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I would say that Morrie seems to go on the physical journey as his health begins to decline due to his ALS: his body slowly deteriorates until he eventually dies as a result of the disease. Morrie was initially shocked at the news: Mitch writes how Morrie was "...stunned by the normalcy of the day around him. Shouldn't the world stop? Don't the know what has happened to me?" (8). As Morrie learns about his condition and of his impending death, though, he becomes more comfortable with the concept of dying.
Mitch seems to be the one on the "mental" journey. The book begins with him living life way too fast: "I had become too wrapped up in the siren song of my own life. I was busy.... I traded lots of dreams for a bigger paycheck, and I never even realized I was doing it" (33). Through his meetings with Mitch, Morrie begins to realize the important things in life, that money and fancy items do not bring true happiness. Morrie challenges Mitch by asking deep, penetrating questions, such as "Have you found someone to share your heart with? Are you giving to your community? Are you at peace with yourself? Are you trying to be as human as you can be?"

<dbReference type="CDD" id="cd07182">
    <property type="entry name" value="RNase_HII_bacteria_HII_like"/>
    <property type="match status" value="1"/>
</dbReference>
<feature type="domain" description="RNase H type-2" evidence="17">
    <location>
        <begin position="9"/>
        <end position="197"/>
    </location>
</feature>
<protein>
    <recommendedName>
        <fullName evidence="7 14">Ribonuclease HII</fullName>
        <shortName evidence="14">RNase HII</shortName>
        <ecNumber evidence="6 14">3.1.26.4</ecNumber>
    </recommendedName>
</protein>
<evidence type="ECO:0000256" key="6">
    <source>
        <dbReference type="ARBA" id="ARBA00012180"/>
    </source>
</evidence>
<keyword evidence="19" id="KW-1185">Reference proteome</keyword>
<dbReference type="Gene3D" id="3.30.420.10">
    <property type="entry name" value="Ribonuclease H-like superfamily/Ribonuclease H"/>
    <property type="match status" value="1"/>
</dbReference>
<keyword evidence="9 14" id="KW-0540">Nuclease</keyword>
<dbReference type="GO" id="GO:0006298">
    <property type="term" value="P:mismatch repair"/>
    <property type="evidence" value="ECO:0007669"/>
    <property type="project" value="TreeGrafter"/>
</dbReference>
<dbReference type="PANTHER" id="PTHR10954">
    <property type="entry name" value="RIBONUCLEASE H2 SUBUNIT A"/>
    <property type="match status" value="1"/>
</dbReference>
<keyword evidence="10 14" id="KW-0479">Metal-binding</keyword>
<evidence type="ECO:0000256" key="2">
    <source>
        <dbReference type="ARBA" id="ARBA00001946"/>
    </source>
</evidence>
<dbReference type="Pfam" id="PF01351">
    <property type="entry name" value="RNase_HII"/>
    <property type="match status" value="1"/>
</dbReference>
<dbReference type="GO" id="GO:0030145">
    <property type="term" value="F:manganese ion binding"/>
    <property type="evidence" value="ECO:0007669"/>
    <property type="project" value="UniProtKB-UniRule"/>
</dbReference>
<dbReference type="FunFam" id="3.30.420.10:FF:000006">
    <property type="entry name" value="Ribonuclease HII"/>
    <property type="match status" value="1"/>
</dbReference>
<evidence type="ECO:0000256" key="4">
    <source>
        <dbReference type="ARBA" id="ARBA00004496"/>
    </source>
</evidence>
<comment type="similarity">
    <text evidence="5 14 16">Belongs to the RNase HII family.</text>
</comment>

For an essay thesis statement, you could use "In Mitch Albom's book Tuesdays with Morrie, Morrie experiences significant physical changes in his lifestyle as a result of his ALS." For Mitch, you might say something like "Through his meetings with Morrie, Mitch Albom changes from being an egotistical, money-driven cynic to becoming a well-rounded, compassionate individual."
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